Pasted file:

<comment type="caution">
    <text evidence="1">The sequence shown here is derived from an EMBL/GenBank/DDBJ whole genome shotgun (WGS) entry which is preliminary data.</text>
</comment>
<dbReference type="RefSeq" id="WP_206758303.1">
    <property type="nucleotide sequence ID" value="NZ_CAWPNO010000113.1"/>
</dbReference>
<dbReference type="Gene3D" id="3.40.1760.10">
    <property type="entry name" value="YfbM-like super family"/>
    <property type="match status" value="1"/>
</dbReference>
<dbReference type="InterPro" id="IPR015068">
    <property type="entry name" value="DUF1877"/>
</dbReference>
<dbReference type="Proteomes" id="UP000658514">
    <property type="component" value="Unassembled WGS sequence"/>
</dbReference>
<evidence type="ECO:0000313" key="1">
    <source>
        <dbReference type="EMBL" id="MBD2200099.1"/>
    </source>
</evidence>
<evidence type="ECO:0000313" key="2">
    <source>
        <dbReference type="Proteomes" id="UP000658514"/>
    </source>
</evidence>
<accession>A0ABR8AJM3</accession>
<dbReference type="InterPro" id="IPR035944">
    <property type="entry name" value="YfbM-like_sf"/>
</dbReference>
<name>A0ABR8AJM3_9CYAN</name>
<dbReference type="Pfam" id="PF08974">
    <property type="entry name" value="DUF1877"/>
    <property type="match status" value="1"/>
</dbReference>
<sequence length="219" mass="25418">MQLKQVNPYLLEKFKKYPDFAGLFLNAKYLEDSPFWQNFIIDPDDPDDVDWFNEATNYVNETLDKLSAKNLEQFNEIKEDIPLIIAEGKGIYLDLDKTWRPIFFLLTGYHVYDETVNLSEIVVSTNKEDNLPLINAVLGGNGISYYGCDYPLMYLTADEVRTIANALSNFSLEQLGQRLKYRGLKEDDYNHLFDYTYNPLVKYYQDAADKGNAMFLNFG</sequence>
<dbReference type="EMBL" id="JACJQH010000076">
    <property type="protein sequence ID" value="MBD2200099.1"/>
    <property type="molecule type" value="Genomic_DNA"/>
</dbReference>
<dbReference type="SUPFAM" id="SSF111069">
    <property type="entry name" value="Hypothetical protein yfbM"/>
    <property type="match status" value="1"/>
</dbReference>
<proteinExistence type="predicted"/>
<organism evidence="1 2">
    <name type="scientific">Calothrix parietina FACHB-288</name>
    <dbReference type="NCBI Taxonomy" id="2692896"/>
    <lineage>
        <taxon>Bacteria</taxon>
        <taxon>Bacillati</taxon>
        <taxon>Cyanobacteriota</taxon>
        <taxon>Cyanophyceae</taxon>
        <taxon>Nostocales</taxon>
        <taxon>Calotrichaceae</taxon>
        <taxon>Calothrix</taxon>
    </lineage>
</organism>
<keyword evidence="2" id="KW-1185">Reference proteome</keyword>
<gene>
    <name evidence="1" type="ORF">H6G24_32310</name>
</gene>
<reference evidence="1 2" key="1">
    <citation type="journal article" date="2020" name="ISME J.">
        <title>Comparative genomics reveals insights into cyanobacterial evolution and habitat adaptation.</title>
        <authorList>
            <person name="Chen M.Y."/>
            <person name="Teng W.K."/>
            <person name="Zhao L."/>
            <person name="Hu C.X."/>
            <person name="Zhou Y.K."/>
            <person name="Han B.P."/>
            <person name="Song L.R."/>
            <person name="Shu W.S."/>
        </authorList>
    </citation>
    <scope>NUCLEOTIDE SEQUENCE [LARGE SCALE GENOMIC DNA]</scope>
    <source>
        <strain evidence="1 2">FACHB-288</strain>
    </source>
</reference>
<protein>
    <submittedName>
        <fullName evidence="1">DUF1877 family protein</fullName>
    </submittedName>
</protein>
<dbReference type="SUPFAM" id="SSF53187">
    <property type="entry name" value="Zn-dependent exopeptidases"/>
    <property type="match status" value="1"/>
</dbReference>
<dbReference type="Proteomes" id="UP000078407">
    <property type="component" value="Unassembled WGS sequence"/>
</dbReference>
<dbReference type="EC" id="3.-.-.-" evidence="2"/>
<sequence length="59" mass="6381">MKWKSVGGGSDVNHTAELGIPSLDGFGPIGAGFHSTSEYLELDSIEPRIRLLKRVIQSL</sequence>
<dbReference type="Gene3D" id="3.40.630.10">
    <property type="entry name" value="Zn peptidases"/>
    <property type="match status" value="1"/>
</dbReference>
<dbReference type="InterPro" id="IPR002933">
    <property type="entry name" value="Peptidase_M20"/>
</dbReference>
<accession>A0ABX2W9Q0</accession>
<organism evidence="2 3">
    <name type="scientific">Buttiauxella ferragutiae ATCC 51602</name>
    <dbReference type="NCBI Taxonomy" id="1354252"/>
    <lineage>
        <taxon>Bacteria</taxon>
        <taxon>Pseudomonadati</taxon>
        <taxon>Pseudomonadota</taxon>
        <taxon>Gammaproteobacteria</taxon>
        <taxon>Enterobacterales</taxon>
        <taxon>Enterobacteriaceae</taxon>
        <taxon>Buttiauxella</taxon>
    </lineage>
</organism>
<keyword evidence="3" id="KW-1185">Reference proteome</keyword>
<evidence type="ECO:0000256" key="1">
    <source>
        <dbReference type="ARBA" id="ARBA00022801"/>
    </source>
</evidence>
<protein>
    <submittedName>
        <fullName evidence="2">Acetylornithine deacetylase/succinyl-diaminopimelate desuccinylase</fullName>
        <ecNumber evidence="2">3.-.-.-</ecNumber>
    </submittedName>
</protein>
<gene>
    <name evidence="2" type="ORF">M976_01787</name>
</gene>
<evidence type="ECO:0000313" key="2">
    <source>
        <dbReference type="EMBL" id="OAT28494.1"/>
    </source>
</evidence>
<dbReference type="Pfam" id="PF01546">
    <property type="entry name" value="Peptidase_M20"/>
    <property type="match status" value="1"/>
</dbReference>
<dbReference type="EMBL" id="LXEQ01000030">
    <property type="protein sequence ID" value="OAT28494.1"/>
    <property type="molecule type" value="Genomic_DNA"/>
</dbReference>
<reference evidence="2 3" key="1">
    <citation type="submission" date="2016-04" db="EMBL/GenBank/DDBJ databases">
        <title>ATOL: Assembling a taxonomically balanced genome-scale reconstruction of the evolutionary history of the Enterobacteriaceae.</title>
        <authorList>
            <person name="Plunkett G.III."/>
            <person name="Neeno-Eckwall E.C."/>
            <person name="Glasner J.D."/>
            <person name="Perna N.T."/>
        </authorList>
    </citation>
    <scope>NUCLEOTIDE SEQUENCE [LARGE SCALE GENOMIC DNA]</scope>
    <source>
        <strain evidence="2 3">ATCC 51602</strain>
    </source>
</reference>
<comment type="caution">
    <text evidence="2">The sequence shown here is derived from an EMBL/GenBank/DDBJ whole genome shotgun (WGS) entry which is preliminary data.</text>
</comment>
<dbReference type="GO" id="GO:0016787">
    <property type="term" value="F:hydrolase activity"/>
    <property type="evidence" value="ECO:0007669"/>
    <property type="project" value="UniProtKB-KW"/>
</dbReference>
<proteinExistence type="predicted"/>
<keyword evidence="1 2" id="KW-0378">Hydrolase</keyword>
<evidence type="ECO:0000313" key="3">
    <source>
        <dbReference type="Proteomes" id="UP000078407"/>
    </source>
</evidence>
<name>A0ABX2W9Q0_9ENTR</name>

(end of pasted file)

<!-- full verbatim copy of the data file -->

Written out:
<comment type="caution">
    <text evidence="1">The sequence shown here is derived from an EMBL/GenBank/DDBJ whole genome shotgun (WGS) entry which is preliminary data.</text>
</comment>
<dbReference type="RefSeq" id="WP_206758303.1">
    <property type="nucleotide sequence ID" value="NZ_CAWPNO010000113.1"/>
</dbReference>
<dbReference type="Gene3D" id="3.40.1760.10">
    <property type="entry name" value="YfbM-like super family"/>
    <property type="match status" value="1"/>
</dbReference>
<dbReference type="InterPro" id="IPR015068">
    <property type="entry name" value="DUF1877"/>
</dbReference>
<dbReference type="Proteomes" id="UP000658514">
    <property type="component" value="Unassembled WGS sequence"/>
</dbReference>
<evidence type="ECO:0000313" key="1">
    <source>
        <dbReference type="EMBL" id="MBD2200099.1"/>
    </source>
</evidence>
<evidence type="ECO:0000313" key="2">
    <source>
        <dbReference type="Proteomes" id="UP000658514"/>
    </source>
</evidence>
<accession>A0ABR8AJM3</accession>
<dbReference type="InterPro" id="IPR035944">
    <property type="entry name" value="YfbM-like_sf"/>
</dbReference>
<name>A0ABR8AJM3_9CYAN</name>
<dbReference type="Pfam" id="PF08974">
    <property type="entry name" value="DUF1877"/>
    <property type="match status" value="1"/>
</dbReference>
<sequence length="219" mass="25418">MQLKQVNPYLLEKFKKYPDFAGLFLNAKYLEDSPFWQNFIIDPDDPDDVDWFNEATNYVNETLDKLSAKNLEQFNEIKEDIPLIIAEGKGIYLDLDKTWRPIFFLLTGYHVYDETVNLSEIVVSTNKEDNLPLINAVLGGNGISYYGCDYPLMYLTADEVRTIANALSNFSLEQLGQRLKYRGLKEDDYNHLFDYTYNPLVKYYQDAADKGNAMFLNFG</sequence>
<dbReference type="EMBL" id="JACJQH010000076">
    <property type="protein sequence ID" value="MBD2200099.1"/>
    <property type="molecule type" value="Genomic_DNA"/>
</dbReference>
<dbReference type="SUPFAM" id="SSF111069">
    <property type="entry name" value="Hypothetical protein yfbM"/>
    <property type="match status" value="1"/>
</dbReference>
<proteinExistence type="predicted"/>
<organism evidence="1 2">
    <name type="scientific">Calothrix parietina FACHB-288</name>
    <dbReference type="NCBI Taxonomy" id="2692896"/>
    <lineage>
        <taxon>Bacteria</taxon>
        <taxon>Bacillati</taxon>
        <taxon>Cyanobacteriota</taxon>
        <taxon>Cyanophyceae</taxon>
        <taxon>Nostocales</taxon>
        <taxon>Calotrichaceae</taxon>
        <taxon>Calothrix</taxon>
    </lineage>
</organism>
<keyword evidence="2" id="KW-1185">Reference proteome</keyword>
<gene>
    <name evidence="1" type="ORF">H6G24_32310</name>
</gene>
<reference evidence="1 2" key="1">
    <citation type="journal article" date="2020" name="ISME J.">
        <title>Comparative genomics reveals insights into cyanobacterial evolution and habitat adaptation.</title>
        <authorList>
            <person name="Chen M.Y."/>
            <person name="Teng W.K."/>
            <person name="Zhao L."/>
            <person name="Hu C.X."/>
            <person name="Zhou Y.K."/>
            <person name="Han B.P."/>
            <person name="Song L.R."/>
            <person name="Shu W.S."/>
        </authorList>
    </citation>
    <scope>NUCLEOTIDE SEQUENCE [LARGE SCALE GENOMIC DNA]</scope>
    <source>
        <strain evidence="1 2">FACHB-288</strain>
    </source>
</reference>
<protein>
    <submittedName>
        <fullName evidence="1">DUF1877 family protein</fullName>
    </submittedName>
</protein>
<dbReference type="SUPFAM" id="SSF53187">
    <property type="entry name" value="Zn-dependent exopeptidases"/>
    <property type="match status" value="1"/>
</dbReference>
<dbReference type="Proteomes" id="UP000078407">
    <property type="component" value="Unassembled WGS sequence"/>
</dbReference>
<dbReference type="EC" id="3.-.-.-" evidence="2"/>
<sequence length="59" mass="6381">MKWKSVGGGSDVNHTAELGIPSLDGFGPIGAGFHSTSEYLELDSIEPRIRLLKRVIQSL</sequence>
<dbReference type="Gene3D" id="3.40.630.10">
    <property type="entry name" value="Zn peptidases"/>
    <property type="match status" value="1"/>
</dbReference>
<dbReference type="InterPro" id="IPR002933">
    <property type="entry name" value="Peptidase_M20"/>
</dbReference>
<accession>A0ABX2W9Q0</accession>
<organism evidence="2 3">
    <name type="scientific">Buttiauxella ferragutiae ATCC 51602</name>
    <dbReference type="NCBI Taxonomy" id="1354252"/>
    <lineage>
        <taxon>Bacteria</taxon>
        <taxon>Pseudomonadati</taxon>
        <taxon>Pseudomonadota</taxon>
        <taxon>Gammaproteobacteria</taxon>
        <taxon>Enterobacterales</taxon>
        <taxon>Enterobacteriaceae</taxon>
        <taxon>Buttiauxella</taxon>
    </lineage>
</organism>
<keyword evidence="3" id="KW-1185">Reference proteome</keyword>
<evidence type="ECO:0000256" key="1">
    <source>
        <dbReference type="ARBA" id="ARBA00022801"/>
    </source>
</evidence>
<protein>
    <submittedName>
        <fullName evidence="2">Acetylornithine deacetylase/succinyl-diaminopimelate desuccinylase</fullName>
        <ecNumber evidence="2">3.-.-.-</ecNumber>
    </submittedName>
</protein>
<gene>
    <name evidence="2" type="ORF">M976_01787</name>
</gene>
<evidence type="ECO:0000313" key="2">
    <source>
        <dbReference type="EMBL" id="OAT28494.1"/>
    </source>
</evidence>
<dbReference type="Pfam" id="PF01546">
    <property type="entry name" value="Peptidase_M20"/>
    <property type="match status" value="1"/>
</dbReference>
<dbReference type="EMBL" id="LXEQ01000030">
    <property type="protein sequence ID" value="OAT28494.1"/>
    <property type="molecule type" value="Genomic_DNA"/>
</dbReference>
<reference evidence="2 3" key="1">
    <citation type="submission" date="2016-04" db="EMBL/GenBank/DDBJ databases">
        <title>ATOL: Assembling a taxonomically balanced genome-scale reconstruction of the evolutionary history of the Enterobacteriaceae.</title>
        <authorList>
            <person name="Plunkett G.III."/>
            <person name="Neeno-Eckwall E.C."/>
            <person name="Glasner J.D."/>
            <person name="Perna N.T."/>
        </authorList>
    </citation>
    <scope>NUCLEOTIDE SEQUENCE [LARGE SCALE GENOMIC DNA]</scope>
    <source>
        <strain evidence="2 3">ATCC 51602</strain>
    </source>
</reference>
<comment type="caution">
    <text evidence="2">The sequence shown here is derived from an EMBL/GenBank/DDBJ whole genome shotgun (WGS) entry which is preliminary data.</text>
</comment>
<dbReference type="GO" id="GO:0016787">
    <property type="term" value="F:hydrolase activity"/>
    <property type="evidence" value="ECO:0007669"/>
    <property type="project" value="UniProtKB-KW"/>
</dbReference>
<proteinExistence type="predicted"/>
<keyword evidence="1 2" id="KW-0378">Hydrolase</keyword>
<evidence type="ECO:0000313" key="3">
    <source>
        <dbReference type="Proteomes" id="UP000078407"/>
    </source>
</evidence>
<name>A0ABX2W9Q0_9ENTR</name>